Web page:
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Midweek Effect On Soccer Performance: Evidence From The German Bundesliga

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  • Alex Krumer
  • Michael Lechner

Abstract

The home advantage phenomenon is a well‐established feature in sports competitions. In this study, we examine data from 2,013 soccer matches played in the German Bundesliga during the seasons from 2007–2008 to 2016–2017. Using a very rich data set, our econometric analysis that is based on matching methods reveals that the usual home advantage disappears when the game is in the middle of the week instead of being on the weekend. Our results indicate that, as the midweek matches are unevenly allocated among teams, the actual schedules of the Bundesliga favor teams with fewer home games in midweek. The study also shows that these soccer‐specific findings may have some implications for the design of contests in general. (JEL D00, L00, D20, Z20)

Suggested Citation

  • Alex Krumer & Michael Lechner, 2018. "Midweek Effect On Soccer Performance: Evidence From The German Bundesliga," Economic Inquiry, Western Economic Association International, vol. 56(1), pages 193-207, January.
  • Handle: RePEc:bla:ecinqu:v:56:y:2018:i:1:p:193-207
    DOI: 10.1111/ecin.12465
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    File URL: https://doi.org/10.1111/ecin.12465
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    2. Christian Deutscher & Marco Sahm & Sandra Schneemann & Hendrik Sonnabend, 2019. "Strategic Investment Decisions in Multi-stage Contests with Heterogeneous Players," CESifo Working Paper Series 7474, CESifo.
    3. Colella, F. & Dalton, Patricio & Giusti, G., 2021. "All you Need is Love : The Effect of Moral Support on Performance (Revision of CentER DP 2018-026)," Discussion Paper 2021-005, Tilburg University, Center for Economic Research.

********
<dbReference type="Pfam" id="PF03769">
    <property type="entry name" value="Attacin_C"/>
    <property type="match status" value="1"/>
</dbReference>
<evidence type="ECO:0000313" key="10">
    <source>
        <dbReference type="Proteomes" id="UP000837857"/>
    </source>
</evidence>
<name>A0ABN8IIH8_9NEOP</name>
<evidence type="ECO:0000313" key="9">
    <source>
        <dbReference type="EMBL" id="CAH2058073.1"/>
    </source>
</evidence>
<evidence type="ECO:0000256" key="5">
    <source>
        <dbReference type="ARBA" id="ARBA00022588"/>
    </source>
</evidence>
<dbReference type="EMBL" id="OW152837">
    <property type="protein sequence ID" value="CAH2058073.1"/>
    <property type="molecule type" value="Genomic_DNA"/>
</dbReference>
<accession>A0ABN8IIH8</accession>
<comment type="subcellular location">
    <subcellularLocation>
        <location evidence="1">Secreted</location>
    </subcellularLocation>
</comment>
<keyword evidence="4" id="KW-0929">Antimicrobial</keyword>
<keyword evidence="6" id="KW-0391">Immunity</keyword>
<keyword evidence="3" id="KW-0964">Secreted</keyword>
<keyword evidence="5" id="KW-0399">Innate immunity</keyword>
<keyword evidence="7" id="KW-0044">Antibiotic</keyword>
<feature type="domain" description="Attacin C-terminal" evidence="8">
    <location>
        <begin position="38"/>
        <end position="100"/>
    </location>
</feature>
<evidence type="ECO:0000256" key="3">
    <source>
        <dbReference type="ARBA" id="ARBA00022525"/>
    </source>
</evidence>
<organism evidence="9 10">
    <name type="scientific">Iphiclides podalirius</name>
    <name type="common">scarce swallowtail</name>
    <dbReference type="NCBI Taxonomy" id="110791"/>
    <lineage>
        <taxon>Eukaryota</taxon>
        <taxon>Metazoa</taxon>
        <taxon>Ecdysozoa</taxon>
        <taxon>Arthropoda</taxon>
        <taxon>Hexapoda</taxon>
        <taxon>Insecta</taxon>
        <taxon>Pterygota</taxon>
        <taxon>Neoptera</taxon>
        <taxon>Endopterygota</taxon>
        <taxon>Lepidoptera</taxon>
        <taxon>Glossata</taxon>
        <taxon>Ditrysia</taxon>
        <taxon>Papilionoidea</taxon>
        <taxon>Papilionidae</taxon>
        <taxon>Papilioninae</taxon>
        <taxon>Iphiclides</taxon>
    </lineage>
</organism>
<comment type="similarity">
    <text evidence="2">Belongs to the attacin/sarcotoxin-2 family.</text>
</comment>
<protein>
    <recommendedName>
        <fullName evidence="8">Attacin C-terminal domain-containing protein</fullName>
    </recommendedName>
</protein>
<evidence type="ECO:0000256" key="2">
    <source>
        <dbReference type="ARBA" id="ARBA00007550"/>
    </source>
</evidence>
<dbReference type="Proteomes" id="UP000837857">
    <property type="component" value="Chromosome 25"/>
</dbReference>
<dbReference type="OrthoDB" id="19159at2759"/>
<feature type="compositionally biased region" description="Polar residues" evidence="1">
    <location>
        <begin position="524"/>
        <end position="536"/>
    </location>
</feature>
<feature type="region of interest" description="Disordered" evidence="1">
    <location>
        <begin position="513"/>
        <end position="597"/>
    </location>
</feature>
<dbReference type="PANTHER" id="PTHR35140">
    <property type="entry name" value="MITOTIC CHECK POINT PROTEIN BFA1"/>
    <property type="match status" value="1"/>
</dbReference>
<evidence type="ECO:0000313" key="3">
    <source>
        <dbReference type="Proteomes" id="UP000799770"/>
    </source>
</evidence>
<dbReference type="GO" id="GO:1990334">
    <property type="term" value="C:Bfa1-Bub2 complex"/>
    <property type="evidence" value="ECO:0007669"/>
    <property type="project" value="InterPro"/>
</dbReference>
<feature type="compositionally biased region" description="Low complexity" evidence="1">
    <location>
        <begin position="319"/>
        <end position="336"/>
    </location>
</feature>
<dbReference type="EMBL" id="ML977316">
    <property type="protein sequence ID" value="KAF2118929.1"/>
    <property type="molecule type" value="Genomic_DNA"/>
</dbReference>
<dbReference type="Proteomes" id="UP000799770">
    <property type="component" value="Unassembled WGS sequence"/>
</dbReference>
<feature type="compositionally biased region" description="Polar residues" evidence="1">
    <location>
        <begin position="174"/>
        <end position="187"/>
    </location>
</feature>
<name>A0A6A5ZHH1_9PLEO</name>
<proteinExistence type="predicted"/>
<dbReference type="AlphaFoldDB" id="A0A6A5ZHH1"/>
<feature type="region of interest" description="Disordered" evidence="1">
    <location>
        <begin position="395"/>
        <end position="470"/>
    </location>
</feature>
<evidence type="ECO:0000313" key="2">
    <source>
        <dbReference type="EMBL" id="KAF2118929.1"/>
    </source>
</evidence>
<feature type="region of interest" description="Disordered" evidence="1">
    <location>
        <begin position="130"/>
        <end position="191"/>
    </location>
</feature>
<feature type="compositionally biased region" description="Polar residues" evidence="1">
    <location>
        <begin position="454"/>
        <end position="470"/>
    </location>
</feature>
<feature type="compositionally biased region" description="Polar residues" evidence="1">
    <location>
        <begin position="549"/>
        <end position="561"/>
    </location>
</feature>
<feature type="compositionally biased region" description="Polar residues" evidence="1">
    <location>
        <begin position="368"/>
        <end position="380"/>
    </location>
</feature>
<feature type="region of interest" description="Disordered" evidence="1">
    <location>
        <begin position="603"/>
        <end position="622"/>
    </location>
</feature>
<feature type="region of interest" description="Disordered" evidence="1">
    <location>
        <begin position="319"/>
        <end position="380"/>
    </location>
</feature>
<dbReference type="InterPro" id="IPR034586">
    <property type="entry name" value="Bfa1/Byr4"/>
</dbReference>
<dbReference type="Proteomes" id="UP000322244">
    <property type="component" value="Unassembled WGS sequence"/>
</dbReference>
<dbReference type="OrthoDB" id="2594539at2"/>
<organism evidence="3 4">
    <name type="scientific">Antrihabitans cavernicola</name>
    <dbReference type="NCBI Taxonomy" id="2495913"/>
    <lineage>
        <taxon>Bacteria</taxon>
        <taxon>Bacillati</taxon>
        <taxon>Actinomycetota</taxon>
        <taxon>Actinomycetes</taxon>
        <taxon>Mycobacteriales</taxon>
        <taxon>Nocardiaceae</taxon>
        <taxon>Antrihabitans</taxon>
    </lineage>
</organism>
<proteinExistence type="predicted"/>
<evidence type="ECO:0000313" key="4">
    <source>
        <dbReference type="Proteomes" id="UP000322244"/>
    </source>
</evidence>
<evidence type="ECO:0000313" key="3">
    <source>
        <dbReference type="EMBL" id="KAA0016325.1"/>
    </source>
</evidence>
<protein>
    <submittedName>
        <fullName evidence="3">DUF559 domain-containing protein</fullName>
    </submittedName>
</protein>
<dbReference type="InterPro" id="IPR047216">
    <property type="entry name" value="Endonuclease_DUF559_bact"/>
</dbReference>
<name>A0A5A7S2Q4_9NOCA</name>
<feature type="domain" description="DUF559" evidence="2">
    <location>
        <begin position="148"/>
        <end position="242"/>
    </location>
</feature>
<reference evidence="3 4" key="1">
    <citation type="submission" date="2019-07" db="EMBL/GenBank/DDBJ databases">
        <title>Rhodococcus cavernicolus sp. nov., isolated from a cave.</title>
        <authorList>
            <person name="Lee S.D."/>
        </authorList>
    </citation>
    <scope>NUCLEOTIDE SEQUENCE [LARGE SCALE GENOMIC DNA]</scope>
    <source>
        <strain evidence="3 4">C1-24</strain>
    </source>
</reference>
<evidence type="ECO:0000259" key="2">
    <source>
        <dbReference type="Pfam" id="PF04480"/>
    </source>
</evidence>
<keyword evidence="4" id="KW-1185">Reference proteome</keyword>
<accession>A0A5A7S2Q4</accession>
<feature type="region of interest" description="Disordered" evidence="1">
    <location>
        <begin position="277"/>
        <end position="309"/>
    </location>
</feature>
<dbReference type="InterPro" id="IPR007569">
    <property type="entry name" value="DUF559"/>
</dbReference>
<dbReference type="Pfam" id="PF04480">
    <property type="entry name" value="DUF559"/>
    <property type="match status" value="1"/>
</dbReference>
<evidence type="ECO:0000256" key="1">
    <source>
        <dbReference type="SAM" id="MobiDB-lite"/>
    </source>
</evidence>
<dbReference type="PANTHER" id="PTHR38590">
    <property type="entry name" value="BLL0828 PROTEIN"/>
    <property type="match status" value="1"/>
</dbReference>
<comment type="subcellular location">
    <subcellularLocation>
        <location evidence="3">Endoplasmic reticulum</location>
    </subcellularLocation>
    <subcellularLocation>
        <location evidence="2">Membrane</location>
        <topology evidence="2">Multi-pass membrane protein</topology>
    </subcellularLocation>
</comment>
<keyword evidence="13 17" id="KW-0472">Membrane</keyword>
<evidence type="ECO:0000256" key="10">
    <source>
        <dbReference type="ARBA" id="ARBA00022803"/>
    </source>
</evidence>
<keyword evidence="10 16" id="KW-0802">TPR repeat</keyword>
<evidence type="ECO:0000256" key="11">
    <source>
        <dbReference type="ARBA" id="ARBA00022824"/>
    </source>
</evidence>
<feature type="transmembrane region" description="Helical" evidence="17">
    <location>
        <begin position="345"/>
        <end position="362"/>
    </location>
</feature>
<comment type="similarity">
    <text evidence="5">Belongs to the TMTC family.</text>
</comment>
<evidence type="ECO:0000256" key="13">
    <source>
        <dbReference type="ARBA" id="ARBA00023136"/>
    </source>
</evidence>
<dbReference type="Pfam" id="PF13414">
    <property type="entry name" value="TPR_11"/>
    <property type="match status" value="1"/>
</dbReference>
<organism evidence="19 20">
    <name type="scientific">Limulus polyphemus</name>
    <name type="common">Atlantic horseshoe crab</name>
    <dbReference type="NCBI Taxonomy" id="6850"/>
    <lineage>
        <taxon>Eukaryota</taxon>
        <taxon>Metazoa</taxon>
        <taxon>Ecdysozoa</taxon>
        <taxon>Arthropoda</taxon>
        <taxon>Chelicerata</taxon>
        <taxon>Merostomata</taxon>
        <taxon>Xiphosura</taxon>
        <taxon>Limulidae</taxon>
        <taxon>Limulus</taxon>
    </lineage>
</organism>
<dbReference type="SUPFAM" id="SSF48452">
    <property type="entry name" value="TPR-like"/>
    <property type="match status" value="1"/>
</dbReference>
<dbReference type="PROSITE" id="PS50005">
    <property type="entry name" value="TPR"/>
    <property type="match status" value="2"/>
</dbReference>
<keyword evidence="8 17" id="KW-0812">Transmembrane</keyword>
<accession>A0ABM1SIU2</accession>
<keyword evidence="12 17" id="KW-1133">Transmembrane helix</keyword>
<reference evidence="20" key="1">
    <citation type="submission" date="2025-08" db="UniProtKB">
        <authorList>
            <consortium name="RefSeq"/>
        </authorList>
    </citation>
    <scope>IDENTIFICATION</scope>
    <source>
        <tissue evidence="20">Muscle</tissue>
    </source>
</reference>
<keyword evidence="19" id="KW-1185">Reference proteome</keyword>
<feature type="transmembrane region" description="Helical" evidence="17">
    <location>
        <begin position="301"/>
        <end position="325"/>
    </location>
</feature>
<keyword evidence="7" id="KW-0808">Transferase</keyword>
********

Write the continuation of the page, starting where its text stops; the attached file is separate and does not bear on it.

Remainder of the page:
4. Kai Fischer & Justus Haucap, 2020. "Does Crowd Support Drive the Home Advantage in Professional Soccer? Evidence from German Ghost Games during the Covid-19 Pandemic," CESifo Working Paper Series 8549, CESifo.
    5. Thomas Peeters & Jan C. Ours, 2021. "Seasonal Home Advantage in English Professional Football; 1974–2018," De Economist, Springer, vol. 169(1), pages 107-126, February.
    6. Carlos Alberto Belchior, 2020. "Fans and Match Results: Evidence From a Natural Experiment in Brazil," Journal of Sports Economics, , vol. 21(7), pages 663-687, October.
    7. Goller, Daniel & Krumer, Alex, 2019. "Let’s meet as usual: Do games on non-frequent days differ? Evidence from top European soccer leagues," Economics Working Paper Series 1907, University of St. Gallen, School of Economics and Political Science.
    8. Faltings, Richard & Krumer, Alex & Lechner, Michael, 2019. "Rot-Jaune-Verde. Language and Favoritism: Evidence from Swiss Soccer," Economics Working Paper Series 1915, University of St. Gallen, School of Economics and Political Science.
    9. Brox, Enzo & Krieger, Tommy, 2019. "Birthplace diversity and team performance," ZEW Discussion Papers 19-020, ZEW - Leibniz Centre for European Economic Research.
    10. Goller, Daniel & Krumer, Alex, 2020. "Let's meet as usual: Do games played on non-frequent days differ? Evidence from top European soccer leagues," European Journal of Operational Research, Elsevier, vol. 286(2), pages 740-754.
    11. Dominik Schreyer & Sascha L. Schmidt & Benno Torgler, 2020. "Using reminders with different reward opportunities to reduce no-show behavior: Empirical evidence from a large-scale field experiment in professional sport," CREMA Working Paper Series 2020-19, Center for Research in Economics, Management and the Arts (CREMA).

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    JEL classification:

    • D00 - Microeconomics - - General - - - General
    • L00 - Industrial Organization - - General - - - General
    • D20 - Microeconomics - - Production and Organizations - - - General
    • Z20 - Other Special Topics - - Sports Economics - - - General

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